The Star-Ledger reported on November 20, 2011 that Andrews financed a family vacation to Edinburgh, Scotland and other European destinations with over $9,000 of campaign funds. The report claimed that Andrews "mixed personal and political expenses in an unorthodox way" on multiple occasions. These expenses included a $10,000 house party celebrating both his career anniversary and his daughter's graduation, a $12,500 donation to the Walnut Street Theatre – where his daughter performed, and trips to California that overlapped with his daughter's auditions. Andrews and his chief of staff replied that the vacation involved attending an adviser's wedding, the party was primarily for "political associates", the theatre donation was in support of its outreach program, and his daughter assisted him with fundraising during their trips.[21]

CREW filed another compliant with the FEC on November 30, 2011 based on The Star-Ledger's article.[22][23] Andrews described the complaint as "baseless" and stated, "The campaign has fully complied with all laws with respect to the proper expenditure and disclosure of campaign funds. All personal aspects of any expenditures or activities have always been paid in full from our family’s personal funds."[24] The Associated Press elaborated on March 28, 2012 that Andrews's 18 trips to California from 2007 to 2012 resulted in over $97,000 of campaign expenses and $260,000 of donations, short of the 3:1 ratio of donations to expenses that is expected from political fundraising trips.[25]

The United States House Committee on Ethics started researching the complaint on July 17, 2012,[26] and decided on August 31 that it would proceed with an investigation.[27] On March 19, 2013, the Committee declared that a special panel would examine whether Andrews's travel expenses from the Edinburgh and California trips complied with campaign finance laws.[28] Andrews resigned from Congress on February 4, 2014.[29][30] He said that the campaign finance probe had "no role at all" in his resignation, and that he was departing for a position at the Dilworth Paxson law firm.[31][32] The FEC dismissed the complaint on June 3, 2014 with "prosecutorial discretion", noting that Andrews reimbursed his campaign for the Edinburgh trip before he received the complaint, and that any violations in the California trips were "relatively small".[33][34][35][36]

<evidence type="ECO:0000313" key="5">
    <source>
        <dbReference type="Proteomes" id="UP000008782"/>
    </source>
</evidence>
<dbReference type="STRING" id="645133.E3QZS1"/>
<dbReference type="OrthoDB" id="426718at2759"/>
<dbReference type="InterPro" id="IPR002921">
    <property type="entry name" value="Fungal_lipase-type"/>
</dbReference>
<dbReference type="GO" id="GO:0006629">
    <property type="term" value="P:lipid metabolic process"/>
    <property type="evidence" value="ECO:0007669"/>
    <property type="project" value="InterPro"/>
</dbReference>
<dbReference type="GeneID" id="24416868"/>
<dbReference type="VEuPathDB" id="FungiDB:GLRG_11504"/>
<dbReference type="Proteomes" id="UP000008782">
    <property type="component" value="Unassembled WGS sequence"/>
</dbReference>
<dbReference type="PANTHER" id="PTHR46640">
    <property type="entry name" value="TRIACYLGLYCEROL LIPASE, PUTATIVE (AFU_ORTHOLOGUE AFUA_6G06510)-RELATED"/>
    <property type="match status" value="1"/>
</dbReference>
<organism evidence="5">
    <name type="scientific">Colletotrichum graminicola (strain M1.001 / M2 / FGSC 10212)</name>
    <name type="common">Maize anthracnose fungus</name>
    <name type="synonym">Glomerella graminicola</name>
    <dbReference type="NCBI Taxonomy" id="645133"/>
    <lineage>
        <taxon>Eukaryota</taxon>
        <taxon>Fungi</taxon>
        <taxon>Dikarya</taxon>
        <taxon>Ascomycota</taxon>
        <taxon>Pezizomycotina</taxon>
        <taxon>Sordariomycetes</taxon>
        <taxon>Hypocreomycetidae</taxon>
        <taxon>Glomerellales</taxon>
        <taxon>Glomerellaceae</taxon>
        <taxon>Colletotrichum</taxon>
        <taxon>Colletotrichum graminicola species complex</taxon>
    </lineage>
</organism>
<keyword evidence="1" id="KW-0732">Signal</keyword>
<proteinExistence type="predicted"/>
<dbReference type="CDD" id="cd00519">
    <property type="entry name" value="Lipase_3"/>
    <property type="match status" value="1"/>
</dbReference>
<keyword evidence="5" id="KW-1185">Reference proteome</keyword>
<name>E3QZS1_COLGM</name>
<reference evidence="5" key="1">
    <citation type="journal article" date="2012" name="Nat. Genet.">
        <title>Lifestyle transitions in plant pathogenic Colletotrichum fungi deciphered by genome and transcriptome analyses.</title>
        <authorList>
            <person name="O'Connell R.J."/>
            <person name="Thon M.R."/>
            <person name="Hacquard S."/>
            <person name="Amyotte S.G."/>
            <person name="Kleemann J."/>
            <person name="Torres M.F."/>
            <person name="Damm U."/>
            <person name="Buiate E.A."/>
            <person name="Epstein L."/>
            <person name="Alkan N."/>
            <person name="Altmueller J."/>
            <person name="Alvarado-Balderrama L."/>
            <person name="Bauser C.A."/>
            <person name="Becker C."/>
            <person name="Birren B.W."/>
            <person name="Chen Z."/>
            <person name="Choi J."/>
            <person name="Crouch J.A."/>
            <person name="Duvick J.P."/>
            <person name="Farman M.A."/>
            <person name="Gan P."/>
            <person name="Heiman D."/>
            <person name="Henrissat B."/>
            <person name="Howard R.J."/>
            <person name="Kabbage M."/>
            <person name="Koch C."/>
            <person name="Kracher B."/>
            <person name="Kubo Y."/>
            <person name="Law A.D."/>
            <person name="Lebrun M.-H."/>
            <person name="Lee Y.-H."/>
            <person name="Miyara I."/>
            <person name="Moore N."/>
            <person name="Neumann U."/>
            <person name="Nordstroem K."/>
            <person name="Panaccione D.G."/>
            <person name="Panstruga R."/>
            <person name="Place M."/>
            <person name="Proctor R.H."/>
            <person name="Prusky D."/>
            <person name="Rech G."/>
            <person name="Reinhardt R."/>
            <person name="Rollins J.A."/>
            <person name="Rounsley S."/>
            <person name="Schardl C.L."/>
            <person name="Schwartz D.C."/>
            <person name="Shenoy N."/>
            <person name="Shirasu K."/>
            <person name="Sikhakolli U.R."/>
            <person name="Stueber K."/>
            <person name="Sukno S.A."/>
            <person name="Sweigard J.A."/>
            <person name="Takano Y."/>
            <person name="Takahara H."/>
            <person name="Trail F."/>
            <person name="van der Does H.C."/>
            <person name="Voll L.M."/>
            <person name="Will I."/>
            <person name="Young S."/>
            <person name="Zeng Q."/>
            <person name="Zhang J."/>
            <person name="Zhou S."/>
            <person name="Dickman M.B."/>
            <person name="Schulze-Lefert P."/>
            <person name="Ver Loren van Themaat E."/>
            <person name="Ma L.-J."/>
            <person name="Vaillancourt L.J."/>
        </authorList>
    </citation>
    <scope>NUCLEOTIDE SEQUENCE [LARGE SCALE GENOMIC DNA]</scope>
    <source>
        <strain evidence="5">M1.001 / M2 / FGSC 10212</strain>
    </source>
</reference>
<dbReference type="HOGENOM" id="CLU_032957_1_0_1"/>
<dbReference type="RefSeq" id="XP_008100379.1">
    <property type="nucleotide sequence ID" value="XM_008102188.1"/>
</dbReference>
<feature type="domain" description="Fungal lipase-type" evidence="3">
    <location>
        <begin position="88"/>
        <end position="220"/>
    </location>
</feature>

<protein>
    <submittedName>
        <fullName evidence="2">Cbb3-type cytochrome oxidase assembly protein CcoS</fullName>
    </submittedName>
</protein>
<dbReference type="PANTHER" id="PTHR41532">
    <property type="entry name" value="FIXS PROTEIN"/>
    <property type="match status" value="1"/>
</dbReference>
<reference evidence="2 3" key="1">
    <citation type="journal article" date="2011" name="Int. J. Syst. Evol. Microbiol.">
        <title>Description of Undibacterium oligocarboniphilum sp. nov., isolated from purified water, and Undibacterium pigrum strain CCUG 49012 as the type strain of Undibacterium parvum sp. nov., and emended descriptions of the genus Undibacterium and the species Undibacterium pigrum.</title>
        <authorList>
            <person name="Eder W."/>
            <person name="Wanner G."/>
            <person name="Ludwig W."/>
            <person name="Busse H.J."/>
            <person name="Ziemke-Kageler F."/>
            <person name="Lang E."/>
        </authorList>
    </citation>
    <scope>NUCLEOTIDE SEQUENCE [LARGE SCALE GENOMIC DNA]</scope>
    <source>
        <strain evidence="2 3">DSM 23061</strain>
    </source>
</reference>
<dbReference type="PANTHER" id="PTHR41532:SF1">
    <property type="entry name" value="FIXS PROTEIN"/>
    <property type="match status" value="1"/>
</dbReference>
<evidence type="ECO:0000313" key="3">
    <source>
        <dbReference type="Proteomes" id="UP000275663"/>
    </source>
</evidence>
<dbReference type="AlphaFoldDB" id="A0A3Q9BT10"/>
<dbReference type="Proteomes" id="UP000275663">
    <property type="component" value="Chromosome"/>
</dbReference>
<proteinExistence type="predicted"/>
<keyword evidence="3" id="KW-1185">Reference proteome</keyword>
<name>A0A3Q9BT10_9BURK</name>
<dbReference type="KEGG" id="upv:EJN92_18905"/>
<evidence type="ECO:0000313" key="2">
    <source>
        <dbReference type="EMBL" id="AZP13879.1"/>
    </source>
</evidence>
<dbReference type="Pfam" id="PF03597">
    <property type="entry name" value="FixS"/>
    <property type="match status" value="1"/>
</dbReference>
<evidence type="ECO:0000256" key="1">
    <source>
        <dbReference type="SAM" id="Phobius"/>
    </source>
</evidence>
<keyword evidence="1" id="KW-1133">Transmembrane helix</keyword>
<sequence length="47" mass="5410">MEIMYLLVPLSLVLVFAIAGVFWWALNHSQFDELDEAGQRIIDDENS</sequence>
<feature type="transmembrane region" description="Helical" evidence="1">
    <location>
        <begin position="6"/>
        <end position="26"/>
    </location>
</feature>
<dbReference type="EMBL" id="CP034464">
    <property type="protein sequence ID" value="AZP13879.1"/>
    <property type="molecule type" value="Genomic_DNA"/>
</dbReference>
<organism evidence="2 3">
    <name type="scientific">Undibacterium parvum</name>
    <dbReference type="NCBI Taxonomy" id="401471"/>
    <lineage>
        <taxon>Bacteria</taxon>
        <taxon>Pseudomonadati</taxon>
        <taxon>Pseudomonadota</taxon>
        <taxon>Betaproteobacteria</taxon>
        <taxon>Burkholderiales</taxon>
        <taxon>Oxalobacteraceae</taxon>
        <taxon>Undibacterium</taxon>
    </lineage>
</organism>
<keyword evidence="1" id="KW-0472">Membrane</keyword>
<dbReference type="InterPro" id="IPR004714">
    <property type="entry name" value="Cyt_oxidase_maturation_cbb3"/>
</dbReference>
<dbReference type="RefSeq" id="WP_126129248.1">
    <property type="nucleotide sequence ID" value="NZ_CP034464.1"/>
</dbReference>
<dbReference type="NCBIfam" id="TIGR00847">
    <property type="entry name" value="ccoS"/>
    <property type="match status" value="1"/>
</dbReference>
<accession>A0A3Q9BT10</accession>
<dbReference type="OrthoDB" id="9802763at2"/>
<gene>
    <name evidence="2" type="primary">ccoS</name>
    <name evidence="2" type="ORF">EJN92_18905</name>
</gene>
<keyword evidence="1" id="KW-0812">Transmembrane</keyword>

Other political activities

In 1997, Andrews ran for Governor of New Jersey. In the Democratic primary, he was defeated 40%–37%, a margin of 9,993 votes, by State Senator Jim McGreevey.[37] Andrews was a candidate for the Democratic nomination in the 2008 U.S. Senate election.[9] Andrews lost to incumbent Lautenberg, but subsequently won re-election to his House seat, with Andrews "received more votes in November 2008 than anyone ever elected to the U.S. House in New Jersey, breaking his own record."[38]

Personal life

Andrews is married and has two daughters.[39]

Electoral history

New Jersey's 1st congressional district: Results 1990–2012[40][41]
Year Democrat Votes Pct Republican Votes Pct 3rd Party Party Votes Pct 3rd Party Party Votes Pct 3rd Party Party Votes Pct 3rd Party Party Votes Pct
Rob Andrews 71,373 55% Daniel J. Mangini 58,087 45%
1990 Rob Andrews 72,415 54% Daniel J. Mangini 57,299 43% Jerry Zeldin Libertarian 1,592 1% Walter E. Konstanty Pride and Honesty 1,422 1% William H. Harris Populist 1,066 1%
1992 Rob Andrews 153,525 67% Lee A. Solomon 65,123 29% James E. Smith Pro-Life Pro-Family Veteran 3,761 2% Jerry Zeldin Libertarian 2,641 1% Kenneth L. Lowndes Pro-Life Independent Conservative 2,163 1% Nicholas Pastuch America First Populist 859 <1%
1994 Rob Andrews 108,155 72% James N. Hogan 41,505 28%
1996 Rob Andrews 160,413 76% Mel Suplee 44,287 21% Michael Edmondson Independent 2,668 1% Patricia A. Bily Independent 1,873 1% Norman E. Wahner Independent 1,493 1%
1998 Rob Andrews 90,279 73% Ronald L. Richards 27,855 23% David E. West, Jr. Independent 1,684 1% Joseph W. Stockman Independent 1,324 1% Edward Forchion Independent 1,257 1% James E. Barber Independent 943 1%
2000 Rob Andrews 167,327 76% Charlene Cathcart 46,455 21% Catherine L. Parrish Independent 3,090 1% Edward Forchion Independent 1,959 1% Joseph A. Patalivo Independent 781 <1%
2002 Rob Andrews 121,846 93% (no candidate) Timothy Haas Libertarian 9,543 7%
2004 Rob Andrews 201,163 75% S. Daniel Hutchison 66,109 25% Arturo F. Croce E Pluribus Unum 931 <1%
2006 Rob Andrews 140,110 100% (no candidate)
2008 Rob Andrews 191,796 72% Dale M. Glading 70,466 26% Matthew Thieke Green 1,778 <1% Margaret Chapman Back to Basics 1,188 <1% Everitt M. Williams, III Think Independently 954 <1% Alvin Lindsay Lindsay for Congress 483 <1%
2010 Rob Andrews 106,334 63% Dale M. Glading 58,562 35% Mark Heacock Green 1,593 <1% Margaret Chapman Time for Change 1,257 <1% Nicky I. Petrutz Defend American Constitution 521 <1%
2012 Rob Andrews 210,470 68% Gregory W. Horton 92,459 30% John William Reitter Green 4,413 1% Margaret Chapman Reform Party 1,177 <1%


  1. ^ "Robert Andrews ancestry". Retrieved March 4, 2019.
  2. ^ Robert Ernest Andrews, Biographical Directory of the United States Congress. Retrieved October 7, 2007.